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Last month, drug-testing firm Quest Diagnostics scientist Barry Sample had a serious warning for U.S. employers: Be on the lookout for marijuana use by your workers. It’s on the rise.
“Our in-depth analysis shows that marijuana is not only present in our workforce, but use continues to increase,” said Sample, Quest’s director of science and technology. “As marijuana policy changes, and employers consider strategies to protect their employees, customers and general public, employers should weigh the risks that drug use, including marijuana, poses to their businesses.”
Indeed, an analysis of 10 million drug tests Quest administered in 2018 concluded that every segment of overall workforce is increasingly flunking lab drug tests for marijuana. Also, Sample noted, attempts to cheat on drug tests are on the rise. Those tested include federal safety-sensitive transportation workers, which include truck drivers.
Although the safety-sensitive group is not broken down by specific jobs, Sample said commercial driver license holders subject to Federal Motor Carrier Safety Administration drug testing make up “the largest chunk” of those within the safety-sensitive workforce group.
Fortunately, the positive test rate for security-sensitive federal employees has not increased as significantly as have other transportation and general workforce employee categories, Quest said. However, for the federally mandated, safety-sensitive workforce urine testing, the marijuana positivity rate grew nearly 5% from 2017 to 2018, and nearly 24% since 2014, according to Quest. That’s a cause for concern, Sample said.
Patrice Kelly, director of the U.S. Department of Transportation’s Office of Drug, Alcohol, and Compliance, said that despite a proliferation of the drug’s nationwide availability and state laws decriminalizing marijuana, she’s confident that the agency’s continued information campaign to remind truck drivers not to use marijuana on or off-duty is largely reaching the audience.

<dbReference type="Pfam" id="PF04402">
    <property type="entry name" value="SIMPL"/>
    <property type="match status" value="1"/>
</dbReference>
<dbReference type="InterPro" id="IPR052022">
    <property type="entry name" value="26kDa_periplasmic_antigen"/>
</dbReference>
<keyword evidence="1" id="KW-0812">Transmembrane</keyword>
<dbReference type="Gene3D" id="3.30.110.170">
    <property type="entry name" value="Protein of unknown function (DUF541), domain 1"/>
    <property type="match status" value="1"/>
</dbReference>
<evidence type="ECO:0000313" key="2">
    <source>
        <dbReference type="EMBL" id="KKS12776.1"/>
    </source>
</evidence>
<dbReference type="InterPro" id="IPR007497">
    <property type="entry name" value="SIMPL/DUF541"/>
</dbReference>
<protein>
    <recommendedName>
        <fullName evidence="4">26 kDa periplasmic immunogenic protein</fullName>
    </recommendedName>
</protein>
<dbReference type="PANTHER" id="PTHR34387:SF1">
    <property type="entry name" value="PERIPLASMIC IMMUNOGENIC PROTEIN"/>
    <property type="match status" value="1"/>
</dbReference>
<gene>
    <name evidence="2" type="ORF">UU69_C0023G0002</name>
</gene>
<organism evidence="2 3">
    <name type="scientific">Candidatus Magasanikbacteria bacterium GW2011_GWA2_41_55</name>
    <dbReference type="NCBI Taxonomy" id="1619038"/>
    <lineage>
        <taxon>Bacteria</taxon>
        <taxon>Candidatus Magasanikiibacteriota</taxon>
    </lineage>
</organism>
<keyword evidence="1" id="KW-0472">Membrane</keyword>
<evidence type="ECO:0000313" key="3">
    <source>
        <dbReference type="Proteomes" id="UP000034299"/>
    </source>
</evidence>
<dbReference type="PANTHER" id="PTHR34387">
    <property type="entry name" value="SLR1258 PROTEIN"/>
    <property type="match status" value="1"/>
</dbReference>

“I attribute that to the fact that we are very clear in our policy statements that medical review officers will not downgrade a positive test result for marijuana, even on the basis that it is medical marijuana,” Kelly said at a recent meeting of a federal policy drug testing advisory board.
Yet, Kelly admits that marijuana issues are “pretty complicated,” largely due to the lack of a legal standard to determine if an individual is impaired using the drug.
Although he has concerns about rising marijuana positivity rates, Sample said he is most concerned about a large spike in post-accident test rates when compared with pre-employment drug tests.
“Historically, they’re relatively comparable,” Sample said. “In 2012, the rate of post-accident drug tests were 2% higher than pre-employment tests. But in 2018, the post-accident rate was 30% to 40% higher.”
“Marijuana legalization in this patchwork across the country is not making it easier for the trucking industry,” said Abigail Potter, manager of safety and occupational health policy for American Trucking Associations. “Drivers are confused. The general public is confused on what is legal and what is not.”
Still, Potter said that past drug-use data have shown that positive drug test rates are lower for truckers than those of the general workforce.
But DOT is quite clear on the subject, Potter said. Truck drivers are not allowed to use marijuana — for recreation or for medical reasons. For other employees in the transportation industry, it can depend on state law and employer requirements, she said. But despite state laws, marijuana remains on the federal government’s Schedule I List of illegal drugs.
“Our recommendation is that if employers are drug testing for marijuana in other than truck driver positions, that employees talk with their in-house counsel and review state law to make sure that they’re meeting all their legal requirements,” Potter said.
Faye Caldwell, a partner in Houston law firm Caldwell Everson, said that 33 states and the District of Columbia have decriminalized the use of marijuana, either for recreational use or for medical conditions. Of that number, only 11 states and D.C. allow recreational use, she said.
However, the specific legal aspects of marijuana vary greatly, she said. While most states prohibit use prior to driving, nearly all do not have specific guidelines for what constitutes impairment, according to Caldwell, who spoke at the drug testing board meeting in May.
But not only is the increasing use of marijuana potentially creating new hazards on U.S. roadways, the drug is fast becoming more potent, according to Charles LoDico, a senior chemist and toxicologist with the U.S. Substance Abuse and Mental Health Services Administration.
“It’s no longer your grandfather’s drug,” LoDico said.
Mexican marijuana sold in the 1980s on average contained 4% of delta-9-tetrahydrocannabinol, or THC, the psychoactive chemical that gives users a high. Today’s pot can contain from 13-20% or higher THC content, LoDico said.
“There is a belief that marijuana is pure and doesn’t harm anybody,” LoDico said. “But in fact, there are known and documented cases of harm.”
The acute effects of marijuana range from impaired short-term memory and difficulty with complex tasks to increased risky behavior and panic attacks, LoDico said.
“Today, the population of the United States that has access to marijuana — medical or recreational — is greater than 90%,” LoDico said. “That should be alarming to all of us.”